Tenugui for Karate


Collectors’ edition tenugui dyed in black and red (seal) on white cotton gauze size 14” x 39.” This item can be used for its original purpose as a martial arts training towel to keep the eyes or hands free of sweat, or framed as a unique decoration  for the home or dojo.



Tenugui (手拭い)

This product is handmade by craftsmen in Okinawa to our own specifications from 100% cotton gauze, and is available only from Dragon Associates.  When we commissioned this design, we had the craft studio make them larger than standard size  to more comfortably fit Americans and Europeans.

Scrolls bearing these characters, Hyaku Ren Jitoku, are to be found hanging on the walls of the most famous dojo in Japan and can be translated in several ways. The characters signify “hundred practice – self-benefit,” but the underlying meaning refers to the natural process of learning technique by single-minded physical training over a long period. An ancient version of Nike’s maxim, “Just do it!” This saying was a favourite of Master swordsman Taizaburo Nakamura.

Extra-long (14” x 39”) and produced by traditional hand dyeing, not screen-printing, they are supplied in a presentation packet printed with “noshi” greetings. To keep sweat out of your eyes, as an appropriate gift for a dojo friend or instructor or frame your dojo wall. Super quality and super rare.

The choice of this particular saying for this special edition tenugui was inspired by the calligraphy of Nakamura Taizaburo Sensei, whose mastery of the sword was equalled by his mastery of the calligrapher’s brush. From his study of calligraphy, he developed the theory of “Happo Giri”, or eight cutting methods. He realized that, just as all Chinese characters are constructed from eight basic brush strokes, the effective use of the sword depended on eight basic cuts being performed flawlessly if one were to prevail in a fight with another swordsman.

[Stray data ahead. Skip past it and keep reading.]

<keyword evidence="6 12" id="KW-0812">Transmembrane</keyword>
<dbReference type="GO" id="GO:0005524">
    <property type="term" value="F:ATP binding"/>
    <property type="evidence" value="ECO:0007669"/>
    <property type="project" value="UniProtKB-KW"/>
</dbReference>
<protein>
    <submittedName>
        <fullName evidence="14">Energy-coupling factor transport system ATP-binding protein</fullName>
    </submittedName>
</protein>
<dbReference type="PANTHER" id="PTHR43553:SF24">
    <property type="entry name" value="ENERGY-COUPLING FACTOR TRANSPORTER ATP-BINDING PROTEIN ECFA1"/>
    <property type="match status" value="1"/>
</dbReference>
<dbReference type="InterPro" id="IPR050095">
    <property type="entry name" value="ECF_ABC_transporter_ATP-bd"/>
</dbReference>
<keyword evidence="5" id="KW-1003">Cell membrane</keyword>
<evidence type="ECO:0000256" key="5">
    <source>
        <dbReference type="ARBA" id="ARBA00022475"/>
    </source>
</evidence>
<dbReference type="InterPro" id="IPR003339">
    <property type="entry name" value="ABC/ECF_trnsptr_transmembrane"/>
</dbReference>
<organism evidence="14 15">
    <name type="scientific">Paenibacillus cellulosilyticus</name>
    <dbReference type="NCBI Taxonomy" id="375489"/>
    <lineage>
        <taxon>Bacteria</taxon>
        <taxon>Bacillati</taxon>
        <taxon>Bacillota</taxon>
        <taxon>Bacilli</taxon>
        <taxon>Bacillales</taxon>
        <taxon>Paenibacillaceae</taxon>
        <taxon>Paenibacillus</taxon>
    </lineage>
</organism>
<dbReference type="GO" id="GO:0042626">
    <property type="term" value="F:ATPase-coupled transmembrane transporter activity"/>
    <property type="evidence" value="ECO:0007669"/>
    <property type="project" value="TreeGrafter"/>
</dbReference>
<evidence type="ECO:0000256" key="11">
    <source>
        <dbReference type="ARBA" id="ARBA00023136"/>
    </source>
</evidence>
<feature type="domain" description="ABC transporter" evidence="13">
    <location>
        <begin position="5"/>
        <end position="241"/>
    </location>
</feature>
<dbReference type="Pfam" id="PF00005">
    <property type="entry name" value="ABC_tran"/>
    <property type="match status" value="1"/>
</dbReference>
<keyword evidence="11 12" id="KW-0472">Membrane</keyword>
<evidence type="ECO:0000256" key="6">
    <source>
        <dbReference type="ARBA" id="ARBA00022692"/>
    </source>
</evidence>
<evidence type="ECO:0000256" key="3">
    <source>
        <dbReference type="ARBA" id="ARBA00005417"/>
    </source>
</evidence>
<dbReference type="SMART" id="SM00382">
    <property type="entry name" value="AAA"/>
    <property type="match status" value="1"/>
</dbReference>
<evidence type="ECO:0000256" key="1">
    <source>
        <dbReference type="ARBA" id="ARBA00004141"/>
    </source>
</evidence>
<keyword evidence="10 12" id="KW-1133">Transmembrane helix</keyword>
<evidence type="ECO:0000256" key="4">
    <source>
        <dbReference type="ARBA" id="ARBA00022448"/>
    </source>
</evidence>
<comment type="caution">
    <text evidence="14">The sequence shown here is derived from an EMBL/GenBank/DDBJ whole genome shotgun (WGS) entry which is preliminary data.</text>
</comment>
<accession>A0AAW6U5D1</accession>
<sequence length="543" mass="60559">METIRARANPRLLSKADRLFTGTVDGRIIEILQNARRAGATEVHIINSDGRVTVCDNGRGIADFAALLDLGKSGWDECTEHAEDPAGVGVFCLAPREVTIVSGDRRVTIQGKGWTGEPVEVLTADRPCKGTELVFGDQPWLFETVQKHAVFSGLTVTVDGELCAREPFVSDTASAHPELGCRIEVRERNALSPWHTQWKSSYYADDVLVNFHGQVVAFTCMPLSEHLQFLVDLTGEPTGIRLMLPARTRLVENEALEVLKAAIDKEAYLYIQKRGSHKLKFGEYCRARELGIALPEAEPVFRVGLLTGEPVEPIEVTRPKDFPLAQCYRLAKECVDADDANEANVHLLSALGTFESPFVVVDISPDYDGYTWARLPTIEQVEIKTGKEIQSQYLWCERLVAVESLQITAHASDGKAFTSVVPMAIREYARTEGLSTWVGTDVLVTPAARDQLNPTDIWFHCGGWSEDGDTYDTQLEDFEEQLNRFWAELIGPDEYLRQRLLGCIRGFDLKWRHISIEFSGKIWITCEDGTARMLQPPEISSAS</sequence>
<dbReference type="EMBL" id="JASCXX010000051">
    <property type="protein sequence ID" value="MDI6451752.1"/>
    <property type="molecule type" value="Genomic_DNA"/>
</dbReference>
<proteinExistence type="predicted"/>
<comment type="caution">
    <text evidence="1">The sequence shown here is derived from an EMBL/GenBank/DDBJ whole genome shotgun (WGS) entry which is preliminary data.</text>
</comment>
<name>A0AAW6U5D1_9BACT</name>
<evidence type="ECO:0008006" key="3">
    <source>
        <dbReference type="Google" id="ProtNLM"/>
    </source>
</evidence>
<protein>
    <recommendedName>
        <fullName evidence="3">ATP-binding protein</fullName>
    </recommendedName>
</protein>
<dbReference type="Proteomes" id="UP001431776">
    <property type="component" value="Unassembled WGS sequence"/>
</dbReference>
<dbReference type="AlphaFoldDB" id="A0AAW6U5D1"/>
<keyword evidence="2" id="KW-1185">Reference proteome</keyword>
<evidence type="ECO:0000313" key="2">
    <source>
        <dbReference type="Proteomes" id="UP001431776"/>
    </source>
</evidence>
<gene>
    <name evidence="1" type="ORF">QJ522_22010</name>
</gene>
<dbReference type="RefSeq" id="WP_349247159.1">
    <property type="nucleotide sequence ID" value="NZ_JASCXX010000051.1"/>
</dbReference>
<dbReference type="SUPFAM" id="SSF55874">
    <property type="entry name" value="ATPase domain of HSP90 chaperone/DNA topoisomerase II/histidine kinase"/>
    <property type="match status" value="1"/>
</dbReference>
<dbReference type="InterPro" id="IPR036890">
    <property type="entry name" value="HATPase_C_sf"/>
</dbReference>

While this started as a theory, Nakamura Sensei was not simply a theoretical swordsman. He had been the instructor of “Batto Jutsu” (drawing and cutting with the sword in a single motion) at the Toyama Military Academy in the 1920s and 1930s, where, as a non-commissioned officer, he taught practical military swordsmanship. In WWII, he was picked led a group of special forces in China known as the Nanpo Kirikomitai. This unit went into action in the trenches armed only with swords and decimated their opponents in close-quarters engagements.


During the Edo Period (1603 -1868), horses, palanquins and wheeled vehicles were used only by the upper classes; even lower level samurai, if they could not afford a horse, walked. The main thoroughfare that traversed the country from East to West was the Tokaido, a road dotted with inns and small villages where travellers could stop for the night and rest before resuming their long walk.

The noted artist, Hiroshige, immortalized these stops in a series of woodblock prints entitled “The 53 stations of the Tokaido,” long considered a masterpiece of the genre. Travelers undertaking this arduous journey were advised to equip themselves with the “Seven Essential Items,” one of which was the TENUGUI. This could be used as a towel, to repair geta, (wooden clogs) and if one was unfortunate enough to fall in with bad company, to bind wounds!